5 things we learned: Bears-Giants

EAST RUTHERFORD, N.J. -- Here are five things we learned after watching the Bears' 17-3 loss to the Giants.

1. The offensive line will be an issue all year:Give the line credit for making adjustments against Green Bay and Dallas, but absolutely nothing worked in New York. Nothing. But we all knew this was going to be a problem spot for the Bears. Outside of Olin Kreutz, there isn't a superstar-caliber player in the bunch. Roberto Garza and Kevin Shaffer are proud veterans, but neither is a Pro Bowl-type performer. Frank Omiyale has limited experience, Lance Louis (left with a knee injury) and J'Marcus Webb are seventh-round picks, and Edwin Williams was just elevated from the practice squad. Without question, Kreutz and offensive line coach Mike Tice provide excellent leadership, but in the end you need talent to win in the NFL. The young players certainly could pan out, it just might not happen quickly enough.

2. Kreutz only talks to the media when it matters: The NFL needs more guys like Kreutz, a veteran who always steps up the plate in the Bears' darkest hours. "We just have to [expletive] block people, period," Kreutz said in the postgame locker room. "That's what we have to do. This is nothing on Martz's play-calling. No, we know what system we are in. It's buck up or get out, period." Amen. Although the coordinator and quarterback need to shoulder some of the blame for the disastrous results Sunday night, even if Kreutz refuses to say so publicly.

3. The run game is turning into a concern: It's easy to write off a subpar run game when the team is winning. But it's impossible when you lose, especially after the offensive line/tight ends were humiliated in their attempts to protect a trio of Bears quarterbacks. There are going to be times in the year when the Bears need to pick up yards on the ground, and Sunday night was one of those times. It didn't happen. Matt Forte only averaged 2.2 yards per carry on 12 attempts, while once again, this line proved incapable of converting in short-yardage situations. This has been a problem for years. When is it going to be fixed?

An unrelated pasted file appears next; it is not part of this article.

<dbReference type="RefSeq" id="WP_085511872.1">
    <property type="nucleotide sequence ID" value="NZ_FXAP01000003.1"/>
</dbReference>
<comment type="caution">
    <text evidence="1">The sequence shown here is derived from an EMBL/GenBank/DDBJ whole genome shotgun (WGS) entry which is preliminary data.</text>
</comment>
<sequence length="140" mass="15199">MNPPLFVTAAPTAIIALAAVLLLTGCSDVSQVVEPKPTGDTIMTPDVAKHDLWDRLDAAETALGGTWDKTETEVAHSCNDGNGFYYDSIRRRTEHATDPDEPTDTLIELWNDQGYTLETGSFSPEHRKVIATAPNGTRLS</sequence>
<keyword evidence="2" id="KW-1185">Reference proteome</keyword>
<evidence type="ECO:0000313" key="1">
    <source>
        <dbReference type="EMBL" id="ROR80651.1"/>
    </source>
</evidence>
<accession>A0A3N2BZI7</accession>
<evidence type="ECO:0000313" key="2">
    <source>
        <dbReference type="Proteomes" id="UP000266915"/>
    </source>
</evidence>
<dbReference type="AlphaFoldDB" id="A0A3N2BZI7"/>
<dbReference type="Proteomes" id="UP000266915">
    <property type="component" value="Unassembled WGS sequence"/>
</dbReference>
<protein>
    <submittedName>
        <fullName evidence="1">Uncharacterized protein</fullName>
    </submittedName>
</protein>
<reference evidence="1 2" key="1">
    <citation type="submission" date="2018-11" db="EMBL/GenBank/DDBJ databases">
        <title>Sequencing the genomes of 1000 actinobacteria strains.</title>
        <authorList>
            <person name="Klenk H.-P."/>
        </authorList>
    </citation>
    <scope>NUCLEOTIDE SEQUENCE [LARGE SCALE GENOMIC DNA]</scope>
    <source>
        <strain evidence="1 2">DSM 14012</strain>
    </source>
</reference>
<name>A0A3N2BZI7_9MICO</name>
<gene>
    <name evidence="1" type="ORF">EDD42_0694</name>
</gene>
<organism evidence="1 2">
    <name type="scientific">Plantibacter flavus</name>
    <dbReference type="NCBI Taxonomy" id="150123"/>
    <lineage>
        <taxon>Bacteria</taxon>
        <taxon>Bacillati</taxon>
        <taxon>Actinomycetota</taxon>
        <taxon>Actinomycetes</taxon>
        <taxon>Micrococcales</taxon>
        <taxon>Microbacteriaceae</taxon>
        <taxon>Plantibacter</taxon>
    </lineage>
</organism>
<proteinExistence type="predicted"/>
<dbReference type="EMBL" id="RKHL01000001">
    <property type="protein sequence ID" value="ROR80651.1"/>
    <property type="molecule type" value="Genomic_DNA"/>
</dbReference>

4. The defense needs help: If you follow Bears football, you've seen this story before. A great defensive effort is wasted because the offense can't stay on the field. The defense was the only reason the Bears were even in this game in the second half, but the unit eventually wore down and allowed New York to score a late touchdown, courtesy of great field position. Obviously, the Giants' combination of Ahmad Bradshaw (129 yards, 1 TD) and Brandon Jacobs (62 yards, 1 TD) had a big night on the ground, but the Bears forced three turnovers and held Eli Manning below 200 yards passing. This one is not on the defense. Not by a long shot.

5. The Bears next stretch is critical: Believe it or not, the Bears are still in really good shape at 3-1, because this entire conference is mediocre. Look at the teams the Bears have faced up to this point: Detroit, Dallas, Green Bay and New York -- none of them look very good. That's why it's so crucial the Bears bounce back from this loss. The next four games present the Bears with road matchups versus Carolina and Buffalo, and home dates against Seattle and Washington. Those teams are a combined 4-12. If the Bears, in a worst case scenario, can split the next four games, they would enter that November Minnesota home contest at 5-3. In this conference, any team at 5-3 would be sitting pretty.